Lab members

Katie Billmyre

NIH K99 Postdoctoral Fellow
Ph.D. Cell Biology, Duke University
B.S. Molecular, Cellular, and Developmental Biology, University of Michigan
NIH Pathway to Independence Fellow (K99/R00) - Fall 2020
GSA De Lill Nasser Award - 2020
Research Summary
Katie was an undergraduate at the University of Michigan in Ann Arbor, where she was a researcher in the lab of Deb Gumucio. She worked on two main projects investigating Hedgehog signaling in both adult and embryonic murine intestinal biology. Her work in the Gumucio lab culminated in three co-author publications. After receiving her undergraduate degree, Katie went to Duke University and joined the lab of John Klingensmith in the Cell Biology Department. Her thesis research focused on the differentiation and signaling within and from the foregut endoderm that is necessary for the development of the mandible, the esophagus, and the trachea. She published her work on the mandible as a two-author paper and wrote a well-received review of the field of foregut development. After completing her degree, Katie joined the Shawn Ahmed lab at the University of North Carolina as a postdoc. In order to diversify her skill-set and gain training in genetics, she chose to work on Caenorhabditis elegans and the possible role of meiotic genes in maintaining maintain germ cell immortality. Specifically, she investigated the role of GSP-2, a PP1 phosphatase, in germline immortality. Her results suggest that a meiotic function of GSP-2 may promote germ cell immortality, revealing the first meiotic process that promotes germ cell immortality. To follow her interest in the genetics of meiosis, Katie moved to Kansas City to join the Hawley lab at the Stowers Institute for Medical Research in August 2017. Katie’s current work in the Hawley lab focuses on investigating the mechanism behind the chromosome-specific differences during early female meiosis and the role of the synaptonemal complex in regulating recombination and pairing, earning her a Pathway to Independence (K99/R00) fellowship from the NIH. She has recently reported that there appears to be a temporal requirement for full-length SC in meiotic pairing and recombination (Billmyre et. al. 2019). Recombination and pairing on the X chromosome appears to be more sensitive to disruptions in SC structure than the autosomes. This is the first model of chromosome-specific defects in Drosophila. This is an important area of biology, as in humans it has been shown that there are chromosome-specific differences associated with aneuploidy. Understanding the basis of aneuploidy of different chromosomes requires a deeper understanding of the regulation of crossing over. Katie can be contacted at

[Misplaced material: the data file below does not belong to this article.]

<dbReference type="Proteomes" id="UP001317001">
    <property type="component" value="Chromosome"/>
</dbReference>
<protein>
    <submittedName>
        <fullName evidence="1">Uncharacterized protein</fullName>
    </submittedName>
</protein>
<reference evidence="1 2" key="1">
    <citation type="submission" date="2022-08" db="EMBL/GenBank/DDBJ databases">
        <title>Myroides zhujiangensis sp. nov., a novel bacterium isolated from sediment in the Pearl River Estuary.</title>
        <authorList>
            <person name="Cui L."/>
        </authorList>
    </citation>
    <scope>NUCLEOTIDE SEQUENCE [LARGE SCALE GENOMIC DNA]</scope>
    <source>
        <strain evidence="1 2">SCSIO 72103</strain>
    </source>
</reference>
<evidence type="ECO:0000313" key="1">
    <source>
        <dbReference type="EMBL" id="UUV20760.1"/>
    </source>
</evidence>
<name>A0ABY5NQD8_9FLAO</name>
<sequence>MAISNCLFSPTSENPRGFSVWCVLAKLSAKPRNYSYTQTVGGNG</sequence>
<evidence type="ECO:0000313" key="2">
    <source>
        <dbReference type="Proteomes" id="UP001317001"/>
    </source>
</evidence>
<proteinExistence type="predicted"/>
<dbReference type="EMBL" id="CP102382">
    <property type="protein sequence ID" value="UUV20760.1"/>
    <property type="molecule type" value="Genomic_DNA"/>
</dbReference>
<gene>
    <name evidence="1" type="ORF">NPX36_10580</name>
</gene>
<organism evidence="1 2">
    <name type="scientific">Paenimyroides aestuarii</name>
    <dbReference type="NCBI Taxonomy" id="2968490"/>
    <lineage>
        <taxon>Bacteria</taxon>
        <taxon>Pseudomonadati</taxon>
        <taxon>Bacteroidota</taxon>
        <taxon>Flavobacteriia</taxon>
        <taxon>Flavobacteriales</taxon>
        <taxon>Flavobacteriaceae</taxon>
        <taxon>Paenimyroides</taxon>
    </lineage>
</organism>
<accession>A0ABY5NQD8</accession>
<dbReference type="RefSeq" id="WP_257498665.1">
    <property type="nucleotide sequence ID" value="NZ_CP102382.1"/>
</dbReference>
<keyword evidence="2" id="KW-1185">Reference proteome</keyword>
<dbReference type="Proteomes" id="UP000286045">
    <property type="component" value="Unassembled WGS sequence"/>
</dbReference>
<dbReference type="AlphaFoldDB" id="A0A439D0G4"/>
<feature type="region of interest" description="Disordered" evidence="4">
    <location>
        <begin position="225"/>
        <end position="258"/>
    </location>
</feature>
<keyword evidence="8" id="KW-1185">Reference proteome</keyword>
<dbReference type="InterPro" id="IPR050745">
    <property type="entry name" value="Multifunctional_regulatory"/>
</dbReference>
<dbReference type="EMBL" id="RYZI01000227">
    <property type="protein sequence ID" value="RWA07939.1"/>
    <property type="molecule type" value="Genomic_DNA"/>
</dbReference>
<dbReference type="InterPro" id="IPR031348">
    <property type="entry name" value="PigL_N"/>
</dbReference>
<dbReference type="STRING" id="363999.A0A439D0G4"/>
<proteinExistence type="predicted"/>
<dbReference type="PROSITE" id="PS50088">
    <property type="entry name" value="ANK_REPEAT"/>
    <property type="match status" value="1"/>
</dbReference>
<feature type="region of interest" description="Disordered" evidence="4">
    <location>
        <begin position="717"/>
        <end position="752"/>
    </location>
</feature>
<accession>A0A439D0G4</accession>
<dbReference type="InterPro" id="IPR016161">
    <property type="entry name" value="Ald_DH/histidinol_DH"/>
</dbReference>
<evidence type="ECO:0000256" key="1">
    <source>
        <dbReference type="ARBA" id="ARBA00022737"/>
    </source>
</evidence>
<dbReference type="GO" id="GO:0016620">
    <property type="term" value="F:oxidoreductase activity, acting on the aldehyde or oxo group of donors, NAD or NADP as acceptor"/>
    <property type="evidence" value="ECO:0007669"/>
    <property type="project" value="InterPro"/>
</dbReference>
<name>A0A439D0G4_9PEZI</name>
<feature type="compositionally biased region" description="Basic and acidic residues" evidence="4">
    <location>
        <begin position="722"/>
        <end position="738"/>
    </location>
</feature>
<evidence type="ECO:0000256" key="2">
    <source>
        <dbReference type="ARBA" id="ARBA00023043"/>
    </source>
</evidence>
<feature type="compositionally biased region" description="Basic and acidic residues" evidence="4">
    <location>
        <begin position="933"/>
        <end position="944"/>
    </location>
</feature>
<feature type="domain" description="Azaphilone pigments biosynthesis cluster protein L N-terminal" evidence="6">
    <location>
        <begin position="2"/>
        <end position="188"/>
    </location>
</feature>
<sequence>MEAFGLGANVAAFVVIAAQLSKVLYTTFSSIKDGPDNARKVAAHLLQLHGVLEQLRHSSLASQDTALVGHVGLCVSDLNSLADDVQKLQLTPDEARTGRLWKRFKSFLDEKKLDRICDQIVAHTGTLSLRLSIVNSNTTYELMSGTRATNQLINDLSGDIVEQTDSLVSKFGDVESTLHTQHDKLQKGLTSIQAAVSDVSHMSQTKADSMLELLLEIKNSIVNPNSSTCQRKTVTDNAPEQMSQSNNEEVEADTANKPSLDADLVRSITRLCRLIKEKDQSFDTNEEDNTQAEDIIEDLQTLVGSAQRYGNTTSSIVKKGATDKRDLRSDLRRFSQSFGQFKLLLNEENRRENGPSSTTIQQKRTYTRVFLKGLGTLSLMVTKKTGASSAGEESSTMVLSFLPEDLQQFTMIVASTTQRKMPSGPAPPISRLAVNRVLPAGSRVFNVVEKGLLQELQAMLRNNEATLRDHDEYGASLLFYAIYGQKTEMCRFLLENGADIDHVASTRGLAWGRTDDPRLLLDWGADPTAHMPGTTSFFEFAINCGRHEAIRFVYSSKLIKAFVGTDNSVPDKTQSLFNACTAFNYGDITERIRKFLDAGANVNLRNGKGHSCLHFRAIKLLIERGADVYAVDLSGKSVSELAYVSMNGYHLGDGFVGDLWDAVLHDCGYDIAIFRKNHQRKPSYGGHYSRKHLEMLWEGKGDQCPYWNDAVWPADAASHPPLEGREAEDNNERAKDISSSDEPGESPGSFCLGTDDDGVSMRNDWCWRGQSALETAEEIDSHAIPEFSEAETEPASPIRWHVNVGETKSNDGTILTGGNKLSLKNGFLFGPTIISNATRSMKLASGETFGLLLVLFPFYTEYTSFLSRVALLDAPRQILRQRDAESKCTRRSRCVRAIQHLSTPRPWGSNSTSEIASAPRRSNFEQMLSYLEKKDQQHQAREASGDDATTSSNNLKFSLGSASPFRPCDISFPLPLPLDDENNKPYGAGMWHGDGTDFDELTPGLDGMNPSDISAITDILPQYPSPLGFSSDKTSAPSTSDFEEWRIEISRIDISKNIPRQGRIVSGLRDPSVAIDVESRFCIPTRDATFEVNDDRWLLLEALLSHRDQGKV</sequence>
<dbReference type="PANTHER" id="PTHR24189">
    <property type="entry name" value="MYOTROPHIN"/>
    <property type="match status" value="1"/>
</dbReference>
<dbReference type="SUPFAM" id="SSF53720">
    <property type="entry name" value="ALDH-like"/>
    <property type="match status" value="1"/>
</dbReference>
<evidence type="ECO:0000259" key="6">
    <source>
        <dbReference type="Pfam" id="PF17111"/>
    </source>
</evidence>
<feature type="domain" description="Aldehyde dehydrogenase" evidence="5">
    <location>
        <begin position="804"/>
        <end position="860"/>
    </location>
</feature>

Selected Publications
X chromosome and autosomal recombination are differentially sensitive to disruptions in SC maintenance
Billmyre KK, Cahoon CK, Heenan GM, Wesley ER, Yu Z, Unruh JR, Takeo S, Hawley RS. Proc Natl Acad Sci U S A. 2019;116:21641-21650.
Original Data        

Full list available on Google Scholar